Poetry, Fiction and BAME history



Louisa Adjoa Parker is of Ghanaian and English heritage, and has lived in the South West of England for most of her life. She writes poetry, fiction, BAME history and articles on gender and 'race'. She began writing to explore early experiences of racism and domestic violence, and of feeling ‘different.’ Louisa is passionate about equality and social justice, and hopes to represent marginalised voices through her work. She believes that the Arts are a powerful tool for personal and societal change. Her work explores themes which include racism, identity and difference, home, place, gender and violence. 

Louisa Adjoa Parker

Louisa has been Writer in Residence for Lit Up! and Poole Libraries; HMP YOI Portland; and schools including Oldway Mansion, Paignton, and Holy Trinity School, Weymouth. She was resident poet at TedX Southampton 2016. She has delivered creative writing and BAME history workshops in schools, colleges, universities, libraries and prisons across the South West. She has performed her poetry at a range of venues, and has given talks on BAME history.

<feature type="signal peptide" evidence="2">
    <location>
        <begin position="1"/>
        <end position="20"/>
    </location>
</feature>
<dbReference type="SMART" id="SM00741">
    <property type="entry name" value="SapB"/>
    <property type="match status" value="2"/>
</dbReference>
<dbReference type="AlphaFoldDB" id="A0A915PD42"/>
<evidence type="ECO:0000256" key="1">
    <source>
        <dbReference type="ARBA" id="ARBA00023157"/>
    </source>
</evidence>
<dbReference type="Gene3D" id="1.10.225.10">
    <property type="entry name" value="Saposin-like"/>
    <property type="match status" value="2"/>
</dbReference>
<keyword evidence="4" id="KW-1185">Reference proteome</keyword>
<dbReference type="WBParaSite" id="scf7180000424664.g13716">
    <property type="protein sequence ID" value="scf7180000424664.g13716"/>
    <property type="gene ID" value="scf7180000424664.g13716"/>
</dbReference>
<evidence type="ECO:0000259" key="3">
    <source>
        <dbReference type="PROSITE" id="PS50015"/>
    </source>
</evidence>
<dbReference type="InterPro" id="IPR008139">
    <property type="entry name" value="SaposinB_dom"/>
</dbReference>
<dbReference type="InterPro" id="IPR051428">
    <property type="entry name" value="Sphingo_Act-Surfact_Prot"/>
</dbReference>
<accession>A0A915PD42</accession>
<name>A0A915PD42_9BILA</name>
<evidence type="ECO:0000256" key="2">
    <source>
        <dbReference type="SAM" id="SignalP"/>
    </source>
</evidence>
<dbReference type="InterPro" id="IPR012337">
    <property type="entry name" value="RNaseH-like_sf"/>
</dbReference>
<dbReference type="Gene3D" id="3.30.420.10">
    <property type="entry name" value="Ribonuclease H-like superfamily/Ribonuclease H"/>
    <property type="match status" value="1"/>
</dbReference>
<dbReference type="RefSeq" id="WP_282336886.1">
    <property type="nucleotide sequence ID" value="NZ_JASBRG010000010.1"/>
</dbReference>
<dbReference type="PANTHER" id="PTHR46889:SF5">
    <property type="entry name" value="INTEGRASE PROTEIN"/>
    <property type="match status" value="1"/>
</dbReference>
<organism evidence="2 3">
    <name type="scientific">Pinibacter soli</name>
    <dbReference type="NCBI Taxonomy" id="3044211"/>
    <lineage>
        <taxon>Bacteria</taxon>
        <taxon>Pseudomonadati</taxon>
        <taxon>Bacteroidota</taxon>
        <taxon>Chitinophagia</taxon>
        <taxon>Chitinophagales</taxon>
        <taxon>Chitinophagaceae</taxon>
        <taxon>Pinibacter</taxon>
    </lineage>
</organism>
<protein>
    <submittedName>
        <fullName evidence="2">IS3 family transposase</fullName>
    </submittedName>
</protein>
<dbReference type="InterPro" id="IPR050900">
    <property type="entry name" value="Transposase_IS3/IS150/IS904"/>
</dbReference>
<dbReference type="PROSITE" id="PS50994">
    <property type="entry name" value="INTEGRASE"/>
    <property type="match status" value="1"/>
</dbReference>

Louisa’s work has appeared in a wide range of publications including Wasafiri; Envoi; Bare Fiction; Out of Bounds (Bloodaxe); Closure (Peepal Tree Press); and And Other Poems. She has been shortlisted by the Bridport Prize and the Live Canon Competition; highly commended by the Forward Prize and longlisted by the Mslexia Novel Competition. She has written for gal-dem magazine, and has work forthcoming in The F-Word and INTR Magazine.

Louisa has received several grants from Arts Council England. The most recent one was for a year’s artistic development during 2016 to 2017. During this time she worked with mentors Jan Fortune, Clio Gray and Jacob Ross. She is grateful to the Arts Council for funding this website.  

Louisa has also delivered a number of projects exploring BAME history, producing exhibitions and books as outcomes, and also works as a diversity consultant.